Trailin’ West, another western, had her as a female lead. If you squeeze your eyes and pretend it’s not set in the 19th century, it could have been a 1930s crime movie – we have all the ingredients – a secret agent (believe it or not, even back then!), a corrupt bad guy and an actor giving some minot comic relief. Too bad it’s a ridiculous movie all around, with secret agents behaving like headless chickens.
Paula was given a slightly bigger than usual part in the poverty row production, Red Lights Ahead. While not a complete waste of reel, it’s far from a good piece of work. Even it’s dirt poor production values could have been overlooked if the story and characters made sense – which they don’t. Paula plays one of the lazy, good-for-nothin’ grandchildren ff the main character who desperately tries to get rich. Sound familiar? Oh yeah…
Paula’s next tow movies were programmers where the acting parts are less important than the main plot point: Swing It Professor is a musical over saturated with swing music, with a new song appearing every five minutes and a mildly boring story, (but showcasing Paula’s fabulous tapping abilities!) and Atlantic Flight is all about then famous pilot Dick Merrill and his flying skills. The Girl Said No is a weird movie but not a bad one. it even semi successfully mixes a few genres and features a plot you don’t see everyday in movies. Paula is prominently featured in it, so it’s a plus. The story concerns a bookie who tries to reap revenge on a chorus girl by any means necessary, and all this mixed with a generous dose of Gilbert and Sullivan’s The Mikado.
Skyline Revue was a short comedy movie, made form a vaudeville skit, and who better to act in it than the daughter of one fo the best vaudeville comedians, Fred Stone. Convicts at Large is a movie that illustrated exactly what’s wrong with most low budget quickies – there DULL. They often have decent stories and even more often good actors, but were made like a pedestrian project, something done by the dozens daily. While I do understand that after years and years of making quickies one develop an “automatism mechanism”, the end results lose much of it’s quality and charm. This one made Paula’s career no favors.
Idiot’s Delight was actually a A grade, prominent production, Paula’s first. When the cast is headed by Clark Gable, Norma Shearer and Edward Arnold, no more information is needed! Yet, while the movie is a standout in Paula’s career, I still put it in the “could have been great” category. The allegorical story does have that special magical touch and the cast is superb, but it never manages to quite catch the true grit of Sherwood’s play, the criticism of the man and the female, and the true meaning of the impending war). It ended a movie with an almost carefree flair. This often happens when plays are translated to screen, as movies are a medium that seeks more lightweight than the theater. Coincidentally, the movie was made in 1939, considered the best year in Hollywood ever, and got drowned in the mass of superior works.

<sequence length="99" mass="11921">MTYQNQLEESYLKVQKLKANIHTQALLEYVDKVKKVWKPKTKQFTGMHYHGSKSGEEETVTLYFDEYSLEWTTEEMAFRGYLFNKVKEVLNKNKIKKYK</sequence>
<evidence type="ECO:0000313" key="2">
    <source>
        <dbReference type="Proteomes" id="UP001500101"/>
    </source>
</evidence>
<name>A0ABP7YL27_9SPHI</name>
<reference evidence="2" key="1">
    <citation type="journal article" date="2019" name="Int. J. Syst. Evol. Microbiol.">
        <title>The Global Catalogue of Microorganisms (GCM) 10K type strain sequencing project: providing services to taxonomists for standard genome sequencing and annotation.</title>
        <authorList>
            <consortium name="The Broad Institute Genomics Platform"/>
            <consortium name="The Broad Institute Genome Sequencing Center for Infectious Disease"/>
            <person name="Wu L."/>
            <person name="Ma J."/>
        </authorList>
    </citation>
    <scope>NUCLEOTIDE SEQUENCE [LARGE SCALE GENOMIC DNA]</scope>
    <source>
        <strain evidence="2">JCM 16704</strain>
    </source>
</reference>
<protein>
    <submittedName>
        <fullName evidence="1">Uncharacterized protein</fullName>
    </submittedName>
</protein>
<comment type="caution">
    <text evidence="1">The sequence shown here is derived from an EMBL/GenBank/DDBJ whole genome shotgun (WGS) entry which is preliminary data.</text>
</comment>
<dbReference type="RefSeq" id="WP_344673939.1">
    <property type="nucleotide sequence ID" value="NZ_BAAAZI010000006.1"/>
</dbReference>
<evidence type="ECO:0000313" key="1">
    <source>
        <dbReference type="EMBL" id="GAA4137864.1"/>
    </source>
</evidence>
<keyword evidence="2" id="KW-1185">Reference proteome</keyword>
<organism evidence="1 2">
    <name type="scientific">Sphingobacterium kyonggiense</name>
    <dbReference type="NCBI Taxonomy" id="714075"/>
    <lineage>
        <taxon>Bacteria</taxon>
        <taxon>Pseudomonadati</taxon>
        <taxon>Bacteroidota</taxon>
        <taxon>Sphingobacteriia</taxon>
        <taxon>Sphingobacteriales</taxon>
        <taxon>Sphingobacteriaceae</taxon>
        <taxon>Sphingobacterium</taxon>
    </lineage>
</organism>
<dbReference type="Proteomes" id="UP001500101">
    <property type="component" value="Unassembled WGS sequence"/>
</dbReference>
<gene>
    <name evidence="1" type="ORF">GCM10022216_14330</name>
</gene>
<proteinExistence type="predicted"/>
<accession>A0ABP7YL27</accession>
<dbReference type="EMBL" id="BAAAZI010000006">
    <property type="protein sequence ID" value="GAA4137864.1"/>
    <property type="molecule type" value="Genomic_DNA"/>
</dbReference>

Laugh It Off is a low calorie but endlessly charming musical, and a fitting end for Paula’s movie career. Her contract expired and she ventured into other areas, namely television, theater and radio, and was very successful in many of her endeavors. According to Wikipedia,
Stone toured in You Can’t Take It With You, Idiots Delight, and other plays. In November 1940 she was cast with Marcy Wescott for the Dennis King musical show. It debuted at the Forrest Theater in Philadelphia, Pennsylvania.
Stone took singing lessons. She was hired by WNEW in West Palm Beach, Florida, to broadcast the news and gossip of Broadway to servicemen. She wrote the scripts for this program and later secured her own show on the Mutual Radio Network. In 1950 she hosted Hollywood USA. The show related entertainment news and she interviewed celebrities. In 1952 her broadcast was known as The Paula Stone Program. She was affiliated with the Mutual Broadcasting System in 1954.
Kudos to Paula and the sheer expansiveness of her professional life! Her last credited performance was a TV appearance in Play for Today in 1971.
Paula’s best friend in Hollywood was actress Patricia Ellis. They were about the same age and both were talented actresses that never got to top tier. In August 1937, Paula announces she was to be married to George Walker Mason, a Hollywood nightclub operator. Unfortunately, they broke off their engagement in October 1937, citing their busy schedules – she was working hard to become a star and he running his cafe.